Whitehot Magazine

Balancing Act: The User-Friendly Industriart of Marman and Borins at Cristin Tierney Gallery in NYC

 Jennifer Marman and Daniel Borins, The Group of Three, 2022, Acrylic on canvas, 50” x 38”



“What is a game?" Marx said. "It's tomorrow, and tomorrow, and tomorrow. It's the possibility of infinite rebirth, infinite redemption. The idea that if you keep playing, you could win. No loss is permanent, because nothing is permanent, ever.”

― Gabrielle Zevin, Tomorrow, and Tomorrow, and Tomorrow

“The Industrial Revolution has two phases: one material, the other social; one concerning the making of things, the other concerning the making of men.”

― Charles A. Beard, political scientist and historian

“The job of material culture is to shed light on the tasks of production in our country, and also to discover the place of the artist-constructor in production, in relation to improving the quality both of the manufactured product and of the organization of the new way of life in general.

Vladimir Tatlin, Constructivist artist


A few hundred years ago, the original Industrial Revolution set off a wave of creativity, reproduction technology and the sheer excess of expendable unitary matter in the western world. Resounding benefits, deficits and the unforeseen soon followed. On the positive side, everything from revitalizing medical breakthroughs and long-term food preservation to rapid urban construction enriched the desperate and downtrodden quality of lives that many led. How did artists respond in their work? Several initially paid homage to the machine, lionized its power and nuzzled its carbon steel bosom. Why not? They reeled from extraordinary circumstances, like abject poverty, ruthless wars and the doldrums of disaster, death and disease. Machines seemed to offer a way out, but it was a complicated relationship. From part-time Purist cityscape painter Georgia O’Keefe, and steeply ironic readymade Dadaist progenitor Marcel Duchamp, to inflatable industrial Pop object sculptor Claes Oldenburg, everyone seemed to get in on the action. Their artwork appealed to our sometimes-misguided sense of the profane, sleek machinations and products of the Industrial Revolution, and sometimes offered analogical narratives that only sexy, funny, grinding metal gadgets seem to generate within our softened, squishy, very human lives.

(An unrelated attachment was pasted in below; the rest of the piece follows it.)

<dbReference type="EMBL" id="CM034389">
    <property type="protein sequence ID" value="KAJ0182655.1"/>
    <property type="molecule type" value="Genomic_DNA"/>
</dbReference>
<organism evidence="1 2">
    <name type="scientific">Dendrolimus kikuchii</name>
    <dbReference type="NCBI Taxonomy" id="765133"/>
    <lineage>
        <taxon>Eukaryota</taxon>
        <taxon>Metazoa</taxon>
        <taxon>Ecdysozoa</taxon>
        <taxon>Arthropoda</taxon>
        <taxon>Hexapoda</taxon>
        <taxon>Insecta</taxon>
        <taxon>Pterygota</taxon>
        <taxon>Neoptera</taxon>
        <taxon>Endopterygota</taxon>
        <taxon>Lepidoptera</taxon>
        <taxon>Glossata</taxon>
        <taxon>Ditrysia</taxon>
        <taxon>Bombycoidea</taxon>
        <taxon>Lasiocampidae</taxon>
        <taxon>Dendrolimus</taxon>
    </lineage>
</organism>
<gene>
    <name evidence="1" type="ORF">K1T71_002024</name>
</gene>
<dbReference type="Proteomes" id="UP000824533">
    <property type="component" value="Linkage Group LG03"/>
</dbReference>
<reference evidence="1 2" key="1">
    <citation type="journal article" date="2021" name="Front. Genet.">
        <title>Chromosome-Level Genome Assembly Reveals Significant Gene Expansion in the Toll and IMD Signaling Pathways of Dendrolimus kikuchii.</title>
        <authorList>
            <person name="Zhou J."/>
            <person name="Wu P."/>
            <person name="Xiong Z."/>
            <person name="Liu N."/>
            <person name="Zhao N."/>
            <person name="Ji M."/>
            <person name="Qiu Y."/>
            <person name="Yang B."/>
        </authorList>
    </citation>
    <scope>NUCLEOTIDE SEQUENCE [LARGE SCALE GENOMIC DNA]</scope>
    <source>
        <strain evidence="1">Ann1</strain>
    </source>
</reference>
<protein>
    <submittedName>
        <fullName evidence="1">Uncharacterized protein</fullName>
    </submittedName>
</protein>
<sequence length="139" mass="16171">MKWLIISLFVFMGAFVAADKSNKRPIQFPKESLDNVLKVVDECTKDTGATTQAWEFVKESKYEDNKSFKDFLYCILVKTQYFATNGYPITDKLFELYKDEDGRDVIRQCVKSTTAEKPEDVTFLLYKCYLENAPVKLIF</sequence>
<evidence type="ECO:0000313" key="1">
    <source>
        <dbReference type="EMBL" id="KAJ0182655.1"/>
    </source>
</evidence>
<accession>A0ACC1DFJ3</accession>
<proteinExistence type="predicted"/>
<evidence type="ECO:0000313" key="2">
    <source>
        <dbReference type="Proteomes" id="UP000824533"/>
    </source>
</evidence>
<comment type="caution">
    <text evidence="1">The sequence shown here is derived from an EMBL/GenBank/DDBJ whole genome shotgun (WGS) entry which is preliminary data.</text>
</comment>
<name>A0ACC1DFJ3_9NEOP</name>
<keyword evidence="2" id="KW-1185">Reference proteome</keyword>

Over the years, artists leapt beyond grease and gears, as subsequent, distinct technological revolutions unfolded. After World War Two, consumer purchasing power increased – just in time for silicon computer chips, widespread Basic language home computing, complex global Internet communication, the ambush of ubiquitous AI algorithms and annoying, doom-scroll-session social media advertisements. So, what did the clever and bold Canadian art team of Marman and Borins do about it in 2023? They gave the interactive, mechanized power to the people in the form of a centerpiece retro kinetic crane game sculpture and accompanying brightly hued geometric figure paintings in the new exhibition Balancing Act at Cristin Tierney Gallery in NYC. And you know what? It’s totally timely, it’s really relevant – and it’s very good.

Balancing Act installation view at Cristin Tierney Gallery

Visible from the street in the ground floor gallery space – like prismatic fish in a floor-to-ceiling aquarium – Marman and Borins’ extra-large classic arcade game is arresting, friendly, and dare I say, beautiful, even. It’s not like the crass flashy casino crane games that vaguely tempt us with plush stuffed animals or Swiss watch prizes, but instead offers gallery goers the opportunity to build “endlessly reconfigurable” compositions from basic forms. Audience intention and participation are key components to this effort. It effectively gives them fundamental control to create and build rather than accept consumer narratives spun by corporate leaders who simply want to sell stuff. To me, that’s huge. And it’s done in such a playful, inviting, spoonful-of-sugar manner that those lessons go down and are learned easily in experience.